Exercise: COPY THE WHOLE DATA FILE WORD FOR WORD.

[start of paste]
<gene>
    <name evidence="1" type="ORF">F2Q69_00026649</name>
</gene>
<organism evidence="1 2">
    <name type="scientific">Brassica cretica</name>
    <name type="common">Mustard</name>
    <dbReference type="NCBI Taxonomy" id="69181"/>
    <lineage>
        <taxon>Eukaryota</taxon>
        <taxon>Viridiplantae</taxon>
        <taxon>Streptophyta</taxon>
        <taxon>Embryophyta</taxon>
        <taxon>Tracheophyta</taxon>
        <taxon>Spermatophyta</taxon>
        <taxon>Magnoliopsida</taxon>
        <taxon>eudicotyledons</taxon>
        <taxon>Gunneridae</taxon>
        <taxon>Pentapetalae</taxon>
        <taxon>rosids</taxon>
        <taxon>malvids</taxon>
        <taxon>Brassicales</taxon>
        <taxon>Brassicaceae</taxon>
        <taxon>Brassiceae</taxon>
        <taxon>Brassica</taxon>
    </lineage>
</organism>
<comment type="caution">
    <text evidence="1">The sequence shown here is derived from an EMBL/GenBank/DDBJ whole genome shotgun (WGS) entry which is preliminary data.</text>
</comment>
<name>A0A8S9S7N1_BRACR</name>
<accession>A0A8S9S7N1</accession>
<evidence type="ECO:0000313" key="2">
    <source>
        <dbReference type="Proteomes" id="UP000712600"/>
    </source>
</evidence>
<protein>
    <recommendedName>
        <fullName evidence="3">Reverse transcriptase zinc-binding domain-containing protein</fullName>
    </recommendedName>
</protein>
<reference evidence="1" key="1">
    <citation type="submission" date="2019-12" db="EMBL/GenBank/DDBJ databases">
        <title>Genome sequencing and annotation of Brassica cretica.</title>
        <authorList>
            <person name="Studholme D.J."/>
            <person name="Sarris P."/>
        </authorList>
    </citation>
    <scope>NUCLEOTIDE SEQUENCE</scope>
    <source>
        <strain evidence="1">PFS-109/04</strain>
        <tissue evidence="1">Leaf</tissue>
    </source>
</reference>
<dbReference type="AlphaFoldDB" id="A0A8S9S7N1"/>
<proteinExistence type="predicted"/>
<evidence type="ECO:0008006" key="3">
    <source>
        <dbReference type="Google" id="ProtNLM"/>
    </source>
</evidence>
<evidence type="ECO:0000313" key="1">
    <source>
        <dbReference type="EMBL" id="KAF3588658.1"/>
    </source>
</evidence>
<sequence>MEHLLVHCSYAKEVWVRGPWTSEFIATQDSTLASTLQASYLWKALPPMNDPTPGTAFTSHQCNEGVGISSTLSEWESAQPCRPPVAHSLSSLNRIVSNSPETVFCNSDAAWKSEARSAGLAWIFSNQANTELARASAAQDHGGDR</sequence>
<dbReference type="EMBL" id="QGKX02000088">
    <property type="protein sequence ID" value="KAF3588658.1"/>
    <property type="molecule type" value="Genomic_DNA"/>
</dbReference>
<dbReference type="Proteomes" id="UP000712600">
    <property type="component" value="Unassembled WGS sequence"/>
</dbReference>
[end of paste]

<gene>
    <name evidence="1" type="ORF">F2Q69_00026649</name>
</gene>
<organism evidence="1 2">
    <name type="scientific">Brassica cretica</name>
    <name type="common">Mustard</name>
    <dbReference type="NCBI Taxonomy" id="69181"/>
    <lineage>
        <taxon>Eukaryota</taxon>
        <taxon>Viridiplantae</taxon>
        <taxon>Streptophyta</taxon>
        <taxon>Embryophyta</taxon>
        <taxon>Tracheophyta</taxon>
        <taxon>Spermatophyta</taxon>
        <taxon>Magnoliopsida</taxon>
        <taxon>eudicotyledons</taxon>
        <taxon>Gunneridae</taxon>
        <taxon>Pentapetalae</taxon>
        <taxon>rosids</taxon>
        <taxon>malvids</taxon>
        <taxon>Brassicales</taxon>
        <taxon>Brassicaceae</taxon>
        <taxon>Brassiceae</taxon>
        <taxon>Brassica</taxon>
    </lineage>
</organism>
<comment type="caution">
    <text evidence="1">The sequence shown here is derived from an EMBL/GenBank/DDBJ whole genome shotgun (WGS) entry which is preliminary data.</text>
</comment>
<name>A0A8S9S7N1_BRACR</name>
<accession>A0A8S9S7N1</accession>
<evidence type="ECO:0000313" key="2">
    <source>
        <dbReference type="Proteomes" id="UP000712600"/>
    </source>
</evidence>
<protein>
    <recommendedName>
        <fullName evidence="3">Reverse transcriptase zinc-binding domain-containing protein</fullName>
    </recommendedName>
</protein>
<reference evidence="1" key="1">
    <citation type="submission" date="2019-12" db="EMBL/GenBank/DDBJ databases">
        <title>Genome sequencing and annotation of Brassica cretica.</title>
        <authorList>
            <person name="Studholme D.J."/>
            <person name="Sarris P."/>
        </authorList>
    </citation>
    <scope>NUCLEOTIDE SEQUENCE</scope>
    <source>
        <strain evidence="1">PFS-109/04</strain>
        <tissue evidence="1">Leaf</tissue>
    </source>
</reference>
<dbReference type="AlphaFoldDB" id="A0A8S9S7N1"/>
<proteinExistence type="predicted"/>
<evidence type="ECO:0008006" key="3">
    <source>
        <dbReference type="Google" id="ProtNLM"/>
    </source>
</evidence>
<evidence type="ECO:0000313" key="1">
    <source>
        <dbReference type="EMBL" id="KAF3588658.1"/>
    </source>
</evidence>
<sequence>MEHLLVHCSYAKEVWVRGPWTSEFIATQDSTLASTLQASYLWKALPPMNDPTPGTAFTSHQCNEGVGISSTLSEWESAQPCRPPVAHSLSSLNRIVSNSPETVFCNSDAAWKSEARSAGLAWIFSNQANTELARASAAQDHGGDR</sequence>
<dbReference type="EMBL" id="QGKX02000088">
    <property type="protein sequence ID" value="KAF3588658.1"/>
    <property type="molecule type" value="Genomic_DNA"/>
</dbReference>
<dbReference type="Proteomes" id="UP000712600">
    <property type="component" value="Unassembled WGS sequence"/>
</dbReference>